So overall I’m battling between a rating based on comparable merit (solid 4 stars) and my own personal enjoyment of the book (3 stars). There were parts that had me glued to it mixed with others that had me wondering if I should consider a DNF. I’m going to split the difference with a 3.5 rating with the disclaimer that I think others will enjoy it a lot more than I did. It has a lot of things going for it.

Recommendations: this is a great high fantasy novel for fans of Wexler’s work. Dive in if you’re looking for great character dynamics, a cool world, and good action scenes. Maybe, just maybe, consider skipping the audio version.

Via The Obsessive Bookseller at www.NikiHawkes.com

Other books you might like:
The Dragon's Path (The Dagger and the Coin, #1) by Daniel Abraham Twelve Kings in Sharakhai (The Song of the Shattered Sands, #1) by Bradley P. Beaulieu Sins of Empire (Gods of Blood and Powder, #1) by Brian McClellan The Waking Fire (The Draconis Memoria, #1) by Anthony Ryan The Way of Shadows (Night Angel, #1) by Brent Weeks
Profile Image for Rachel (TheShadesofOrange).
2,090 reviews2,953 followers
August 27, 2022
3.5 stars
This was such an entertaining fantasy book that gave me serious Star Wars vibes. The characters basically fight with lightsabers, which made it feel like reading an unauthorized media tie in.

The narrative was action packed and easy to follow. I liked the characters. The story was pretty predictable and not particularly innovative. Yet it was quite enjoyable.

I would recommend this to anyone looking for an underhyped fantasy series with a Star Wars feel.

Disclaimer I received a copy of this book from the publisher.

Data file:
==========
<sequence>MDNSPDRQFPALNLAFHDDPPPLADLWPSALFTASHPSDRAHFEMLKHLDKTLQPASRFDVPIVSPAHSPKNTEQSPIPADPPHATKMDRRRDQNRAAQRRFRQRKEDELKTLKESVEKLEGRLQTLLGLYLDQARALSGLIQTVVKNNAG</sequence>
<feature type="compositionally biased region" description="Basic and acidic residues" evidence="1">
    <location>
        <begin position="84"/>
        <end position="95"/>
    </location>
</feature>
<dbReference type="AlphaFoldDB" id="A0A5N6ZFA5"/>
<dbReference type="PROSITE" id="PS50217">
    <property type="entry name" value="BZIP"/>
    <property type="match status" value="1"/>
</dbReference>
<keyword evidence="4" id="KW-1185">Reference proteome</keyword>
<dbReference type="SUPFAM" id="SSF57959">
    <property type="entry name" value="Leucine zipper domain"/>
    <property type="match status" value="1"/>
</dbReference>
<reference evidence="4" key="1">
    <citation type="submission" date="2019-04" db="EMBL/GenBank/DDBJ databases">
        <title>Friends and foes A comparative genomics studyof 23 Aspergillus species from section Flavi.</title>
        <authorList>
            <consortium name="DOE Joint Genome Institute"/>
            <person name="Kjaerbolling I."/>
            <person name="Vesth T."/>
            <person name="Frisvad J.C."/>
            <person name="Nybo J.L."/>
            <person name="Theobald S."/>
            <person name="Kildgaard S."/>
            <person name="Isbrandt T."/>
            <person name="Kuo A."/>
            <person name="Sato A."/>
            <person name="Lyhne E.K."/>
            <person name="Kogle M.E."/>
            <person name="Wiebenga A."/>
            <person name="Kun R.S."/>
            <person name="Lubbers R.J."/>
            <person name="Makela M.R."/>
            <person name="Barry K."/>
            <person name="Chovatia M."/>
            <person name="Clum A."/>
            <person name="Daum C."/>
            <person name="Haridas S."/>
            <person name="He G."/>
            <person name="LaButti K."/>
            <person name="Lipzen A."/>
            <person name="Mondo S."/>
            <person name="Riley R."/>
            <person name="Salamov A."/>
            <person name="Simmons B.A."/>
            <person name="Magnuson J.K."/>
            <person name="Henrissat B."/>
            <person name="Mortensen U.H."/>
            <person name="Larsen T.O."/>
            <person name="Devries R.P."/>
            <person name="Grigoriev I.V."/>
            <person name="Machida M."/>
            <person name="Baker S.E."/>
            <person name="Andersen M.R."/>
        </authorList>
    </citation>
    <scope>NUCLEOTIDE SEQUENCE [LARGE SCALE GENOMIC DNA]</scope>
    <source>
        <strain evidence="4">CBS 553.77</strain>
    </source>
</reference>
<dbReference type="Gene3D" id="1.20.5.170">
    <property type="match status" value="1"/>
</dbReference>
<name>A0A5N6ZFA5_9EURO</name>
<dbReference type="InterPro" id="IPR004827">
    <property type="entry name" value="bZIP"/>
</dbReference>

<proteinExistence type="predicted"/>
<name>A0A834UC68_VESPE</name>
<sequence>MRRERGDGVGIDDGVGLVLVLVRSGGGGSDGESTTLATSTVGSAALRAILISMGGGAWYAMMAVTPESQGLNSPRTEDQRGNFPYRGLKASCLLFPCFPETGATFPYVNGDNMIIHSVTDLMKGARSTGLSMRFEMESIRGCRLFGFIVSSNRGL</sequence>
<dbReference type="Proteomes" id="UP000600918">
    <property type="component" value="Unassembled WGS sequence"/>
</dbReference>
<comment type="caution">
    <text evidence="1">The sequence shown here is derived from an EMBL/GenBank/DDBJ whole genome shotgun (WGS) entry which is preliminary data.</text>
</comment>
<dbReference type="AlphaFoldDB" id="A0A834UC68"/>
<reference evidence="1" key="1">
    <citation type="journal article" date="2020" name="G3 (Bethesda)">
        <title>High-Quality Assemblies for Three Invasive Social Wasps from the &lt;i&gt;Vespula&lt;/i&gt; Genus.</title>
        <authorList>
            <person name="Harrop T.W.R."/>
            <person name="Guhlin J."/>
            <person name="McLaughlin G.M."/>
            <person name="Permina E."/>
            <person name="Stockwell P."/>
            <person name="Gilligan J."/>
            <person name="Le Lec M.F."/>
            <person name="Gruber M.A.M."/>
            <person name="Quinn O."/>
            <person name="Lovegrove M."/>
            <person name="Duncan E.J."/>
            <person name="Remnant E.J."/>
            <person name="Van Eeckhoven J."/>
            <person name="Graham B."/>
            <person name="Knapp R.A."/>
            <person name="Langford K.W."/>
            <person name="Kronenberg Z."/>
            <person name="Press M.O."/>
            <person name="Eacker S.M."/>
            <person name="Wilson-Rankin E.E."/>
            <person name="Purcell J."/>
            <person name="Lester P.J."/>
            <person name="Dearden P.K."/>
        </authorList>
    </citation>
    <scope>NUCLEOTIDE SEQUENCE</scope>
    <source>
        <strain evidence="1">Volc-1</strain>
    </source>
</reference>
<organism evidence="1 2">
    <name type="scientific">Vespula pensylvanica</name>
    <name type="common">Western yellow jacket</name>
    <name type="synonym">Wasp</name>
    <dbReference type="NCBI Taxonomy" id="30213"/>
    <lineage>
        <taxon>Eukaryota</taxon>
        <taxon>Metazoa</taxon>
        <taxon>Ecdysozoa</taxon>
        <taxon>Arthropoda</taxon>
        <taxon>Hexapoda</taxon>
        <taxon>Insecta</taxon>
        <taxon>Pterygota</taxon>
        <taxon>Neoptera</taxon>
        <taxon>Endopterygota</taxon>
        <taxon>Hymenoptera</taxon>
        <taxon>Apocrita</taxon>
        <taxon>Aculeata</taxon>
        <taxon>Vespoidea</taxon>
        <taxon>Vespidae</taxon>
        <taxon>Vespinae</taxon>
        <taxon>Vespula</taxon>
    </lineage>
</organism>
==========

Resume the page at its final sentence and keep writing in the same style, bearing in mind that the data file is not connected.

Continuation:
Profile Image for Dave.
3,014 reviews334 followers
July 29, 2020
Ashes of the Sun is a fast-paced, exciting epic fantasy that pits siblings against each other in an epic battle of good and evil. Four hundred years earlier the great civilization of the Chosen defeated the ghouls and their army of constructs, vanquishing them forever. On the ancient ruins of empire, a select few are trained from a young age to be the guardians of the Republic and carry on the traditions of the Chosen, the Twilight Order. They are trained to wield the light of the sun and graduate to become feared Centarchs, hardened to battle and exercising magical powers. Beneath the cities though in hidden tunnels and secret hollows are plague-spawn, Frankenstein like creations that combinations of all kinds of body parts. And, there are more fearsome things (like Tolkien-style Balrogs) that should not be awakened.

Two siblings are separated at a young age. The sister, Maya, is raised to become a Centarch. The brother was struck down trying to protect his five year old sister from being taken away. The brother, Gyere, is now a bandit and a rebel, willing to do anything to take revenge on the Centarchs. Having not heard from each other in twelve years, every reader knows they are on a collision course, a dangerous collision course.

Great world-building background with a lengthy glossary to help those not following everything. Lots of action. Very imaginative creations of plague-spawn and other constructs.